Connect to share and comment
The tyranny of daily bribes has many Russians nostalgic for Soviet social services.
As a young mother in the Soviet Union, Irina Bezrukikh had few worries when trying to get her daughter into a good grade school. Education was free, and it took just a little sweet something to ensure winning the headmaster’s favor.
“I brought her a book by Boris Pasternak and a bottle of French perfume, and that was that,” said Bezrukikh, now 51. Her daughter, Katya, received a top notch, if strict, education, and now has a good job in media. She travels often and widely, reaping the benefits of a Soviet education combined with the relative freedom of the modern Russian state.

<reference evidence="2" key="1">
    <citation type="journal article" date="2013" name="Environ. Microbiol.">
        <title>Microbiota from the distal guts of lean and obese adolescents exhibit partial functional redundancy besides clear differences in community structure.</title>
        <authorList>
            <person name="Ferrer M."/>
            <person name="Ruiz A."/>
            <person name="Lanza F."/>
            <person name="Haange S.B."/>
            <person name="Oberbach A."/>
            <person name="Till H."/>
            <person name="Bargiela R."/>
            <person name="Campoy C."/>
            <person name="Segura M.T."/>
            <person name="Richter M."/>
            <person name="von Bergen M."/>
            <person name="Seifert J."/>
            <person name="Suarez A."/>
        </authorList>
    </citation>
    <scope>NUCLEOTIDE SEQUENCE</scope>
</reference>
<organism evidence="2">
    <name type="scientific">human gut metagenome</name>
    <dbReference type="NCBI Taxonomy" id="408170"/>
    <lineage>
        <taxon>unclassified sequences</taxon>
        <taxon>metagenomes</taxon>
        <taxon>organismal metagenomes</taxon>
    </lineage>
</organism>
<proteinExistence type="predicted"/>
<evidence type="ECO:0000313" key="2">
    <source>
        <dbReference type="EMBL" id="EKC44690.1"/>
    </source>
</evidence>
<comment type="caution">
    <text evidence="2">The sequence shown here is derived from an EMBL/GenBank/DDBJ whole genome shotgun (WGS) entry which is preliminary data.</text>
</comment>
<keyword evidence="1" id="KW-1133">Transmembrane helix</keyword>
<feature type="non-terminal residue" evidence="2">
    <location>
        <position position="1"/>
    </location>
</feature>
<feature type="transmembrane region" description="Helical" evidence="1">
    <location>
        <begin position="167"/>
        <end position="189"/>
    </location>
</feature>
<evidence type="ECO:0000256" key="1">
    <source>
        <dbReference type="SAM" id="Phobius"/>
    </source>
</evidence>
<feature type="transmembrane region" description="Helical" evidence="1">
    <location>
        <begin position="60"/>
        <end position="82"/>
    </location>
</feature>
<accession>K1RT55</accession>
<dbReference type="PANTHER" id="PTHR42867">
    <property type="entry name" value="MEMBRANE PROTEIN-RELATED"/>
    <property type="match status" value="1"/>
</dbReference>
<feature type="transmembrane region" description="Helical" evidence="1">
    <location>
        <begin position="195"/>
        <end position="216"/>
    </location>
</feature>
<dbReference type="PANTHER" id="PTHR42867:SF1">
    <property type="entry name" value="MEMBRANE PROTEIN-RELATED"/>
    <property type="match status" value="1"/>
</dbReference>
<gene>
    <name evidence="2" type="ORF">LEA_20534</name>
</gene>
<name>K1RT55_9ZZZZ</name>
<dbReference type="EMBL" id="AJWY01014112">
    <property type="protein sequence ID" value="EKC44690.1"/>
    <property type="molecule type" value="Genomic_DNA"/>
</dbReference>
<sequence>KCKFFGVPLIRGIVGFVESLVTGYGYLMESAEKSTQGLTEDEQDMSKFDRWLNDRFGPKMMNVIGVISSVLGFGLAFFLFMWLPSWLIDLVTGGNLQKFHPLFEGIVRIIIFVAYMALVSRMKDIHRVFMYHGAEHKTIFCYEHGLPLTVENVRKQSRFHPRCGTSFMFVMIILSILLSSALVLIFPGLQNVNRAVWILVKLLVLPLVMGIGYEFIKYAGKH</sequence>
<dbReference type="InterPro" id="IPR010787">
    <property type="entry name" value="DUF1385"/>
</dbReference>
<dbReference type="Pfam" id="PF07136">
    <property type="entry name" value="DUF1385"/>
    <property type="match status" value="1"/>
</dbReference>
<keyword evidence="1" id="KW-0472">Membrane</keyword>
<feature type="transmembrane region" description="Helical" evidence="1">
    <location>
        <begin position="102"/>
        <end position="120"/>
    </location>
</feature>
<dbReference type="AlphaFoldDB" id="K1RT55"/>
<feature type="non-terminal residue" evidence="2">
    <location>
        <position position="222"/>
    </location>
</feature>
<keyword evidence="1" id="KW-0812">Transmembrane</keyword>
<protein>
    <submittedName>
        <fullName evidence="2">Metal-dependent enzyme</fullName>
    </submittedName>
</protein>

Katya, however, would have faced far greater challenges if she were born more recently.
Along with the fall of the Soviet Union came a collapse in social services. Long accustomed to free, high quality education and healthcare, decent pensions, secure jobs and apartments, Russians decry the loss of what they call “social guarantees,” just as they welcomed the country’s new openness and flood of capitalist goods...
Editor's note: The remainder of this article is restricted to members of GlobalPost Passport. Continue reading if you are a Passport member.
Passport helps GlobalPost support its worldwide news operation. By joining, you'll get exclusive in-depth reporting, regular access to our foreign correspondents, and a voice in the topics Passport covers. Support GlobalPost by becoming a member of our inner circle. Learn more about Passport's innovative community.